Given the number of individuals involved, a maraquoi doesn't necessarily have a romantic relationship with all the other parents of their offspring. In most cases, they're romantically linked with some other parents and metamours with the rest; it's rare for a maraquoi to decide to have children if they aren't in a romantic relationship with at least one participant. Full polycules where all the participants are romantically involved with one another are uncommon, but not unheard of. After weaning and leaving the mesha's pouch, maraquoi children are reared communally, though their parents collectively hold the most influence over their development.
The Maraquoi language doesn't divide pronouns by gender, instead using words that roughly translate to “this/that person.” When speaking Common, most maraquoi use “they,” with other pronouns used based on individual preference. Some maraquoi identify with a gender other than the one they were assigned at birth or express a degree of gender fluidity. Such individuals are highly respected in maraquoi society, as they're believed to be spiritually influenced by an ancestor of their identified gender(s).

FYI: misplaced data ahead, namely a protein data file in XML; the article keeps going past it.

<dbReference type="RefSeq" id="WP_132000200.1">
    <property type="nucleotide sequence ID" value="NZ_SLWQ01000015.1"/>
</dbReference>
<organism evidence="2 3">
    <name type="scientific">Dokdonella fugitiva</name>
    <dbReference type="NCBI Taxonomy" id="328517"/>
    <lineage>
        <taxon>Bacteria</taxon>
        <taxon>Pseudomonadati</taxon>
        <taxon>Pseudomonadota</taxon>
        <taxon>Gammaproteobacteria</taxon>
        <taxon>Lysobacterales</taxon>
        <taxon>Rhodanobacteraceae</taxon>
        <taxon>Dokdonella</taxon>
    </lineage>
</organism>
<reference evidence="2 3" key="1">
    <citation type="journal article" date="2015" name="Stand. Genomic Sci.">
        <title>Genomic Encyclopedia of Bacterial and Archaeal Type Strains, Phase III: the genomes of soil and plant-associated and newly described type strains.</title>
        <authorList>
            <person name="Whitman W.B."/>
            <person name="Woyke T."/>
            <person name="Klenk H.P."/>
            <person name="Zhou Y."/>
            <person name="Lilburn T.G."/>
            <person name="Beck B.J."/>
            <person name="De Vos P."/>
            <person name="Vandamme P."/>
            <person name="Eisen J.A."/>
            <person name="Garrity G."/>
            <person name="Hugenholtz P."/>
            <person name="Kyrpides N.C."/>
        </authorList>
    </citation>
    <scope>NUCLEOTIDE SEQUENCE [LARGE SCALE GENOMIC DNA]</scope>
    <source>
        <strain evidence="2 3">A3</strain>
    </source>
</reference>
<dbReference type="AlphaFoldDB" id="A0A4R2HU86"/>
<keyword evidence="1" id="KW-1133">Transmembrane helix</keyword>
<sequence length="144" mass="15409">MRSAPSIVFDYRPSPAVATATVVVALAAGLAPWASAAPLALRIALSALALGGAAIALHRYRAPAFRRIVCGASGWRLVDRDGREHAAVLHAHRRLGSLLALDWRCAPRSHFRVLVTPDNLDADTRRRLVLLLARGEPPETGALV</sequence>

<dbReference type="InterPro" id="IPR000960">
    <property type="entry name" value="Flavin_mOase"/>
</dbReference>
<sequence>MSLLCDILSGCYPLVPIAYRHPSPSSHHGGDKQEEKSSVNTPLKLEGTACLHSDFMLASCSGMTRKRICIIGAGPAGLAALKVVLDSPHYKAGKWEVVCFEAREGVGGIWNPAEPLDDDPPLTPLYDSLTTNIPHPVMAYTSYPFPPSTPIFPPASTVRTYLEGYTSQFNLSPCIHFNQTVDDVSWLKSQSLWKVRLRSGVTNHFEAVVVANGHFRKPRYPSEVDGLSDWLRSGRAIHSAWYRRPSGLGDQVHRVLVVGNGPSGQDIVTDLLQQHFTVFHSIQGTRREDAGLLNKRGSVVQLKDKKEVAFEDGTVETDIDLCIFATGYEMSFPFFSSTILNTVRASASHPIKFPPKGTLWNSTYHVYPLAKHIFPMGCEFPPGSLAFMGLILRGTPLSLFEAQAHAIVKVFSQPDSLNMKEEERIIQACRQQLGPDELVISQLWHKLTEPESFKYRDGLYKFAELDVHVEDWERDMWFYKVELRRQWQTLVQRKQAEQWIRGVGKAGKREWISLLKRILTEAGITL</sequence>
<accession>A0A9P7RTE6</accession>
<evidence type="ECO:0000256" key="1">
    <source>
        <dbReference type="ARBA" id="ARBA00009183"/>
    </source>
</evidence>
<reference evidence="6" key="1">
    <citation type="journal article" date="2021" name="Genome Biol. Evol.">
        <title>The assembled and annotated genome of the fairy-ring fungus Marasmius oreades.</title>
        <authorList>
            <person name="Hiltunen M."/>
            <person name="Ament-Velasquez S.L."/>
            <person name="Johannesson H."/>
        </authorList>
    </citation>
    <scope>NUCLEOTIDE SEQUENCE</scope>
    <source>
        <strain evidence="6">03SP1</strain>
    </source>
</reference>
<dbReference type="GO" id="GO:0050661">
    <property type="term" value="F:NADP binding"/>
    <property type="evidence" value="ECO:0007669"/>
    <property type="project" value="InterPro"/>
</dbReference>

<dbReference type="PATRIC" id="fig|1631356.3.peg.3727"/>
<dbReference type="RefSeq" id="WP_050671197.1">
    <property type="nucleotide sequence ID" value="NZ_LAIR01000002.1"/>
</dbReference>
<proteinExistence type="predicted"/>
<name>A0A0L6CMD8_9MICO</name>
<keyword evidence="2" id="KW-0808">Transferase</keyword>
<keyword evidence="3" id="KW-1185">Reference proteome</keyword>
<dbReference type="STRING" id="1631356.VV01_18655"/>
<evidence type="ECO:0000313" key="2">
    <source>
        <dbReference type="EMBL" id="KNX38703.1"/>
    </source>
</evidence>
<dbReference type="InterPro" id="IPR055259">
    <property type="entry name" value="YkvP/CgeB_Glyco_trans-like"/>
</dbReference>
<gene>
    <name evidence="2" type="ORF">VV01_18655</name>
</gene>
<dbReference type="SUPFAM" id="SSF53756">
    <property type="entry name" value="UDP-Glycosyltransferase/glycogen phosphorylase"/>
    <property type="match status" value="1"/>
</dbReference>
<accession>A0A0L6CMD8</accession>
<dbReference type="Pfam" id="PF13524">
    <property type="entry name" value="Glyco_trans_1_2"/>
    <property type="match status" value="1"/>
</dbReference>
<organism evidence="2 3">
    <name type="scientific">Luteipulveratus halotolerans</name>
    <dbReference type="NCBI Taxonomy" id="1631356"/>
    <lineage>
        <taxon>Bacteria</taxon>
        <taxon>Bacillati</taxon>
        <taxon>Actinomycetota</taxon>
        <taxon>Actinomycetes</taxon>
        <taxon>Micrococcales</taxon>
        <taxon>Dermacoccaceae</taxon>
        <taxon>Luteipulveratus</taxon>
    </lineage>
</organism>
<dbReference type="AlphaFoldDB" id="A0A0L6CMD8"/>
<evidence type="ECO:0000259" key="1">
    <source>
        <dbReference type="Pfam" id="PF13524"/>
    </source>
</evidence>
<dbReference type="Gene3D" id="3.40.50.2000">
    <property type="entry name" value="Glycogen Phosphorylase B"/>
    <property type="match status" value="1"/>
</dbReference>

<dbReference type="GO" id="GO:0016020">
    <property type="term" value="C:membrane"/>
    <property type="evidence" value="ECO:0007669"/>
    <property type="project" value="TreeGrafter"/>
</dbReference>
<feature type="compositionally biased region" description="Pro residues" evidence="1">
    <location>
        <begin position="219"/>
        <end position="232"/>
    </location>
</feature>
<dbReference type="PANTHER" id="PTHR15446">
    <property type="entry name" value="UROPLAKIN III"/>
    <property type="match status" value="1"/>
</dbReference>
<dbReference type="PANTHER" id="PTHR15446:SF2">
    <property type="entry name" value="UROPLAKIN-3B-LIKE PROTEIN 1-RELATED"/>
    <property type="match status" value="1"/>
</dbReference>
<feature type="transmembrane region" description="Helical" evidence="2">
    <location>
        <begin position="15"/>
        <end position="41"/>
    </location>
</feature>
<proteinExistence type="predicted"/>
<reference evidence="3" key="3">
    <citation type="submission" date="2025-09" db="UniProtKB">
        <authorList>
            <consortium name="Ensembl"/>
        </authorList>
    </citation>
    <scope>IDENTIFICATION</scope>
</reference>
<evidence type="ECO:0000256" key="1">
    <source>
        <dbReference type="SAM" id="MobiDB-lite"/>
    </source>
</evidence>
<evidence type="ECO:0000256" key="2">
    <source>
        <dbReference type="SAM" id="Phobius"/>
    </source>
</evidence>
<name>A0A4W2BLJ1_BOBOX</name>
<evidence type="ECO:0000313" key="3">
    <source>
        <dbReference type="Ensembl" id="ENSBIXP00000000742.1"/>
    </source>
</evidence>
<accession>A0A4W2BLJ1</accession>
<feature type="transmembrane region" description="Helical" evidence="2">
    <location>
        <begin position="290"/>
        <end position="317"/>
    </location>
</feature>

Maraquoi have a given name and a surname, often using mellifluous tones and combinations of consonants. A maraquoi's surname is formed by taking the first phoneme from each of their parents' given names, in the order of the reproduction process with the zysha first. For example, a maraquoi whose parents' names were Tlana, Ensesha, Vaoliri, Nemnasha, Svarai, Qithieen, and Soklei would have the surname Tlenvanesvaqiso. Traditionally, many maraquoi also appended the name of their tribe when giving their names, though this practice is now considered somewhat old-fashioned.

Sample Names

Some sample maraquoi names include Aolisha, Bnevri, Dviathe, Esthithsa, Hxendei, Jqera, Klevsana, Llanai, Navrielle, Qivran, Srilaith, and Telvyi.

Vital Stats

Average Height 5-1/2 to 7 ft.
Average Weight 100–250 lbs.
Age of Maturity 12 years
Maximum Age 40+3d10 years